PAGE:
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Endangered Species – The Irrawaddy Dolphin in Southern Laos – Northern Cambodia

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The Irrawaddy dolphin is a not quite a River dolphin as its normal habitat lies near the coast and delta areas, it is found in river such as the Ganges, the Mekong and the Ayeyarwady River (Irrawaddy River) from where it gets its name. The Irrawaddy Dolphin has a lifespan of about 30 years and can reach about 130kg in weight and about 2.5m in length. It has a rounded head and a flat nose and is classified as a critically endangered species with only about 100 left in total. There are a few clusters of dolphins around the Laos / Cambodian border on the Lower Mekong, which can be seen by taking a kayaking tour.

A great way to see the dolphis is a one day kayaking trip through the wetlands of Si Pan Don in Laos, around the Mekong Fault Line ทัวร์ลาว. It is possible to spot a few dolphins whilst on the trip as they reside just below the waterfalls on the Cambodian side of the river. The trip starts from Don Det or Don Khone and you kayak to the old French railway bridge, before leaving your kayaks and walking to see Liphi waterfall.

The waterfalls in this region are all part of the Mekong Fault line and are were formed due to the different types of rock beds that exist. The upper basin is made of harder limestone where as the lower basin is a softer sandstone formation. This results in erosion of the basin downstream, creating some magnificent waterfalls to see. Some are small rapids but others are extremely powerful, with Khon Pha Peng waterfall being the largest and is sometimes referred to as the Niagara of South East Asia. The waterfalls span the entire width of the Mekong which in the rainy season could be as much as 13km wide.

After visiting the Liphi waterfall walk a little further downstream to where the put in is and start kayaking in the calmer water towards the Cambodian border. To see the dolphins you actually cross onto the Cambodian side of the river. The Cambodian immigration has even set up a nice dolphin spotting area where you can buy drinks and sit in the shade. They do however charge a dollar for the privilege of dolphin spotting on their side of the border, but no visa is necessary.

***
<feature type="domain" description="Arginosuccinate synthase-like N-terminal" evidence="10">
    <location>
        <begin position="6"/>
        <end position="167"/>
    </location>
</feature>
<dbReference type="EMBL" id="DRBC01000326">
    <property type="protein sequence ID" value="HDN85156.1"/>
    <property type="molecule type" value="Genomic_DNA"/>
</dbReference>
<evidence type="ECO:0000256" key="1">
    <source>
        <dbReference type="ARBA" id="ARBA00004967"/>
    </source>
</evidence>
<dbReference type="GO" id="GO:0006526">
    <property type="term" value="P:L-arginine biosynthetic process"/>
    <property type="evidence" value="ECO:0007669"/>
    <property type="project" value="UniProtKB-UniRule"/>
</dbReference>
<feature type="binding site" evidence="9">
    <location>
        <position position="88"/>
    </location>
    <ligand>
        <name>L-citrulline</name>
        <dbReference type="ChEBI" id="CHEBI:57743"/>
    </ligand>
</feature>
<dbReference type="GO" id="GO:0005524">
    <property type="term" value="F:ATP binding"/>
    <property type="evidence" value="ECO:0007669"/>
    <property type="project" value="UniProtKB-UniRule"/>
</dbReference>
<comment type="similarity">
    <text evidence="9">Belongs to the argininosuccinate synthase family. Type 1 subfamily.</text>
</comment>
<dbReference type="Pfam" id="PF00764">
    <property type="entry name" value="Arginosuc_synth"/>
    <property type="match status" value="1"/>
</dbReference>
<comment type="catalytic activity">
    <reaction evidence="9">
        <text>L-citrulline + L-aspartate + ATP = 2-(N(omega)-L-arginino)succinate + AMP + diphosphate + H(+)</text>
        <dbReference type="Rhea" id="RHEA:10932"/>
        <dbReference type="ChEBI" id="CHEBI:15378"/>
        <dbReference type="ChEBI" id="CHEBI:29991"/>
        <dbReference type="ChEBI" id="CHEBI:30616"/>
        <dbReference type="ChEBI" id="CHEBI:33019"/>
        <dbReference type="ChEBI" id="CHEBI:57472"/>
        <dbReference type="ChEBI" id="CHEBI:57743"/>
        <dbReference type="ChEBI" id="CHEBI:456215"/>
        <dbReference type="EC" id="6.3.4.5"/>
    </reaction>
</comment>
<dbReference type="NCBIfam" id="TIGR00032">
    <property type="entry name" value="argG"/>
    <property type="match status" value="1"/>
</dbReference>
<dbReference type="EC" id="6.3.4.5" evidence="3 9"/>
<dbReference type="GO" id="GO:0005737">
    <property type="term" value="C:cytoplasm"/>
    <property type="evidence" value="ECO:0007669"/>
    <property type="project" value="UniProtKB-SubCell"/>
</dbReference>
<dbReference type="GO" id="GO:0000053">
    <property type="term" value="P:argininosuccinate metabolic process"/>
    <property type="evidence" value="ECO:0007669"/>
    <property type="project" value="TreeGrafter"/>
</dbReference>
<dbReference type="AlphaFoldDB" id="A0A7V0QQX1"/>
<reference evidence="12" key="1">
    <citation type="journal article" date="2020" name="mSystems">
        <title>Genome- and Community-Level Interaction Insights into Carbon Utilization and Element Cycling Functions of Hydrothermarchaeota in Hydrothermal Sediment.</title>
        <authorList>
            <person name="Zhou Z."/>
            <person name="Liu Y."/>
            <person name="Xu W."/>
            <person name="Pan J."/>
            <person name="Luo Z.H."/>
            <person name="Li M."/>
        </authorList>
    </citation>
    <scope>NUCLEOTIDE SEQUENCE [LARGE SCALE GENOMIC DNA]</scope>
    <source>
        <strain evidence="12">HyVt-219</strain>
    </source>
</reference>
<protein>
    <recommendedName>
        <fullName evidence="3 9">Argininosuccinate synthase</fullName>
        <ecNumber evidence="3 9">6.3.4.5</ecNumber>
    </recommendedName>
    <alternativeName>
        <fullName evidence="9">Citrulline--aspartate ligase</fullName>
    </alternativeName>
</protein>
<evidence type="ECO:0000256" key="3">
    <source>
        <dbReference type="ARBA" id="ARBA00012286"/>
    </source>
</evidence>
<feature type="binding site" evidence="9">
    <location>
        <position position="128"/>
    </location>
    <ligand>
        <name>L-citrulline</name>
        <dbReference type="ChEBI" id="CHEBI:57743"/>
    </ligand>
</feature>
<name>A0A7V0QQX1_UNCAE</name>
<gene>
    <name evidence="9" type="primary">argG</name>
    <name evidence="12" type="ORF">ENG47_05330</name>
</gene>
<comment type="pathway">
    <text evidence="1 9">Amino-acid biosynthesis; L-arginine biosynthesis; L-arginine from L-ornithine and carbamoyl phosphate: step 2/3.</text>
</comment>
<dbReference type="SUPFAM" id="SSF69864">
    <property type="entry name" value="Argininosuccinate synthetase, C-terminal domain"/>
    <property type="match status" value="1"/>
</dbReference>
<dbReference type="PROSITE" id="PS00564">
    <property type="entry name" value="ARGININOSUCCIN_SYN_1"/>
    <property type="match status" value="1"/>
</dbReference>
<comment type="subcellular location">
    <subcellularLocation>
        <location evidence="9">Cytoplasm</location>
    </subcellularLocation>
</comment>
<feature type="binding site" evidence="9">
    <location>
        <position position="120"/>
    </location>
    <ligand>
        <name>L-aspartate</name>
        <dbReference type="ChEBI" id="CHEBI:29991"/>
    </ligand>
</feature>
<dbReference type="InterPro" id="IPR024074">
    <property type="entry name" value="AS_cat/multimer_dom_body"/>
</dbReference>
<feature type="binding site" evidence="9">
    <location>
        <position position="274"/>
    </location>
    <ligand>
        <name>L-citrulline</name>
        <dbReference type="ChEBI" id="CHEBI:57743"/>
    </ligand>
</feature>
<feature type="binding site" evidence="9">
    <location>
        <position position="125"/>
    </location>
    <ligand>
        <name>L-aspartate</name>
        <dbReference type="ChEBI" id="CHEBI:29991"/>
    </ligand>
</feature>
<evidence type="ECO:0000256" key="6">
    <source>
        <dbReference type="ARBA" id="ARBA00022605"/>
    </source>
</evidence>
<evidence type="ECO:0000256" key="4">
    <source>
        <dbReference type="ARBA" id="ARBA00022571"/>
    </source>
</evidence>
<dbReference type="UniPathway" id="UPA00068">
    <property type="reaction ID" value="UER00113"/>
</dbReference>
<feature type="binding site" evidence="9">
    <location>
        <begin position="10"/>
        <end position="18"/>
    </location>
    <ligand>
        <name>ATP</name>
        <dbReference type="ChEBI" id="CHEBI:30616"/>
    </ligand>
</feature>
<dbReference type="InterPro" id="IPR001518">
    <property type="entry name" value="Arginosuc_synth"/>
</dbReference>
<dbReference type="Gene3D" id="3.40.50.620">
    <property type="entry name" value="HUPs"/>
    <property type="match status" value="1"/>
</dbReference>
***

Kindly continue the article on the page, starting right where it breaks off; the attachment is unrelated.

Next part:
Whilst sitting in Cambodia lunch is arranged and you can take a short break to relax and take in this mighty river. The dolphins don’t seem to mind the kayak’s and swim about normally. There are about 10 dolphins left in this area and a few more further down stream in Kratie (Cambodia). The best time to see them is in the morning or afternoon due to the heat and they seem to surface more in cooler temperatures.

After lunch continue kayaking back across the river to the Laos side and from there it is another 4km further to the Laos village of Veun Kham; a border town. Whilst kayaking you will see the Laos Island of Don Khone the southern tip of this Island is known as Han Khone. At Han Khone the French built a ferry terminal to receive goods carried past the waterfall by train, they also built a ferry dock on Don Det and the idea was that the boats would dock above the waterfall and the goods would be transported below the waterfall by train where another ferry would pick them up. This way the French could have a river route all the way to China, the idea was good in theory but didn’t work for very long.

On arrival in Veun Kham, transportation will be waiting to tack you back to Mekong’s largest waterfall, Khon Pha Pheng, after seeing this waterfall travel by car and then a short boat trip back to the Islands or on request you can continue into Cambodia.

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